A ceramic flask formed as a pair of addorsed animals with strap handle between. The flask features a flared base and a hole to the chest of one animal. The white upper body has bands of geometric patterns in black.
Date: Circa 10th - 8th Century BC Provenance: Property of an Austrian collector; acquired in the 1970s. Condition: Fair condition, some loss to pigment.
The Holy Land was the first region to enter the Bronze Age, which began with the rise of the Mesopotamian civilization of Sumer in the mid-4th millennium BC. The Bronze Age period covered an entire millennium. One of the most important discoveries about the period is the link between the Early Bonze Age and the First Dynasty of Egypt, which was based on the presence of Canaanite vessels among the funerary offerings in the royal tombs of the First Dynasty. These vessels have become one of the cornerstones in the chronology of the Near East in the Early Bronze period. Numerous other types of vessels are known from this area.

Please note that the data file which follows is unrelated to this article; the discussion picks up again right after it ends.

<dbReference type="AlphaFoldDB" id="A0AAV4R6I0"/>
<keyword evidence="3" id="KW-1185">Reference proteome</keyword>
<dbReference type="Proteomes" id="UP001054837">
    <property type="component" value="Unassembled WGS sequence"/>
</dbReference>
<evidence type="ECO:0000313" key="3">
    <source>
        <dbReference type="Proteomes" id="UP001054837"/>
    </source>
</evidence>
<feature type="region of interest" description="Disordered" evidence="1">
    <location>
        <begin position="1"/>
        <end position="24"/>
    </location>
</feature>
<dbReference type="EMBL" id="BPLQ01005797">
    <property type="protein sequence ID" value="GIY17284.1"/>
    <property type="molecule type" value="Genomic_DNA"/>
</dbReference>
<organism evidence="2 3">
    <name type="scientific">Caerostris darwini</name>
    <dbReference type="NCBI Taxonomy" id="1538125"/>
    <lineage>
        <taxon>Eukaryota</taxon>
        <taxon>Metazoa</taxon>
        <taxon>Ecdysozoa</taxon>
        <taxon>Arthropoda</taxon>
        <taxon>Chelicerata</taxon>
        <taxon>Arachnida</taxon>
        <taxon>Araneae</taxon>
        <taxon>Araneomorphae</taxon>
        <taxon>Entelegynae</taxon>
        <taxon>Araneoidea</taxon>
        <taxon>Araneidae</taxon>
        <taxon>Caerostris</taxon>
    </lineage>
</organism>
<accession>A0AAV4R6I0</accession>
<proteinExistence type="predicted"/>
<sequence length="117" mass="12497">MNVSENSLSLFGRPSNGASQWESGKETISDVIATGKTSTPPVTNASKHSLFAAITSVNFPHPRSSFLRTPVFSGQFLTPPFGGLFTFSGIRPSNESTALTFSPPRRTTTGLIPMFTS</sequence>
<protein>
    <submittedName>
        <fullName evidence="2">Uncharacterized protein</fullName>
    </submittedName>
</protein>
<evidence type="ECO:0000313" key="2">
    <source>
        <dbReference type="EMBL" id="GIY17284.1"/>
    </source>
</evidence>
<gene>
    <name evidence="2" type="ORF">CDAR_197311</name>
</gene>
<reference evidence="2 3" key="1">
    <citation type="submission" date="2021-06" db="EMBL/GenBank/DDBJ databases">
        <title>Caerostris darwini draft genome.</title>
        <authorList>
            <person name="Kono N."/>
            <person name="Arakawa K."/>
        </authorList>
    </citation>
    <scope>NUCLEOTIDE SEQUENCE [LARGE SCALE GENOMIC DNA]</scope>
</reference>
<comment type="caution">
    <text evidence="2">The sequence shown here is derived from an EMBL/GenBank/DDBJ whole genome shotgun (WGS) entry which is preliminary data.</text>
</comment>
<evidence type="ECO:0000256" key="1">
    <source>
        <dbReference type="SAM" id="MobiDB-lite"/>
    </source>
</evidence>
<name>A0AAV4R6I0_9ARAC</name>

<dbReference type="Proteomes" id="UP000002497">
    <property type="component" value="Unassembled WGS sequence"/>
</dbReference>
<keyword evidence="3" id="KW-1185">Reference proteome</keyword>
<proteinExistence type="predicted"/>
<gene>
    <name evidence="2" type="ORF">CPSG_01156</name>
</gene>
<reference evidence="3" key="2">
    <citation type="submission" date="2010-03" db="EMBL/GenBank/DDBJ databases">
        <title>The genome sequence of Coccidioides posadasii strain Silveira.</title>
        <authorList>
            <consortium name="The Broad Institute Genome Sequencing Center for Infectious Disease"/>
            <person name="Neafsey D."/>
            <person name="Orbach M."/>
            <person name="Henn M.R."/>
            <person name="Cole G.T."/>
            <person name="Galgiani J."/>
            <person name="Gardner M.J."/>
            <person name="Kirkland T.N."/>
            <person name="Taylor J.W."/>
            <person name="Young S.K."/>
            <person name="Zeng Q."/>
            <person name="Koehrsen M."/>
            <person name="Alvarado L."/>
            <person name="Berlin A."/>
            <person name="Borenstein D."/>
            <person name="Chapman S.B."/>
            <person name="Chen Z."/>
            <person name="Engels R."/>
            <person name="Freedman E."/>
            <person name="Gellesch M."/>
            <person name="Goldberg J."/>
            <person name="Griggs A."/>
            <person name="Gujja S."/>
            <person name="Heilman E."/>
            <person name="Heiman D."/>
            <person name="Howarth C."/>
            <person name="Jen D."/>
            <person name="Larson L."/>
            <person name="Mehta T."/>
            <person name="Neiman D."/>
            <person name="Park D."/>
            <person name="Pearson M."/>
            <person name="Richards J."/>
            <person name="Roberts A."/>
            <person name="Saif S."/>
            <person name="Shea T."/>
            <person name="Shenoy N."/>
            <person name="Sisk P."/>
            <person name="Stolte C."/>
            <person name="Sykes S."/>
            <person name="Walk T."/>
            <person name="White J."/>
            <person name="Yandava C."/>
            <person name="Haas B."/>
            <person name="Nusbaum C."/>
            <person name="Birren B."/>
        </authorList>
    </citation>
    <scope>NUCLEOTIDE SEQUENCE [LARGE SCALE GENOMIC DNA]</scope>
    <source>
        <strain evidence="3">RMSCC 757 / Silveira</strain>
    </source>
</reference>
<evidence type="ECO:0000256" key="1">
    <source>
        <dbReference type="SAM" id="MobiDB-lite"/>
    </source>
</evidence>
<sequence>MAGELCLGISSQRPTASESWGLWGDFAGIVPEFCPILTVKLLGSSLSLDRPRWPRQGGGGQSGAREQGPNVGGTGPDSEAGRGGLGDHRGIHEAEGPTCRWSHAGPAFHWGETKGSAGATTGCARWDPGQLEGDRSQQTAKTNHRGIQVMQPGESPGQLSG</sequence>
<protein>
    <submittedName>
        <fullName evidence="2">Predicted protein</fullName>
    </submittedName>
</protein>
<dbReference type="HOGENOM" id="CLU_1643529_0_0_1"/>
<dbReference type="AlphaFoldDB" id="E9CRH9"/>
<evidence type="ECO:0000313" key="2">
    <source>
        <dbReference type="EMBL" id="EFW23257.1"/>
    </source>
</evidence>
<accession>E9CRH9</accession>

Animals occupied an important place in ancient art across a number of civilisations and in a variety of media such as painting, pottery, jewellery.
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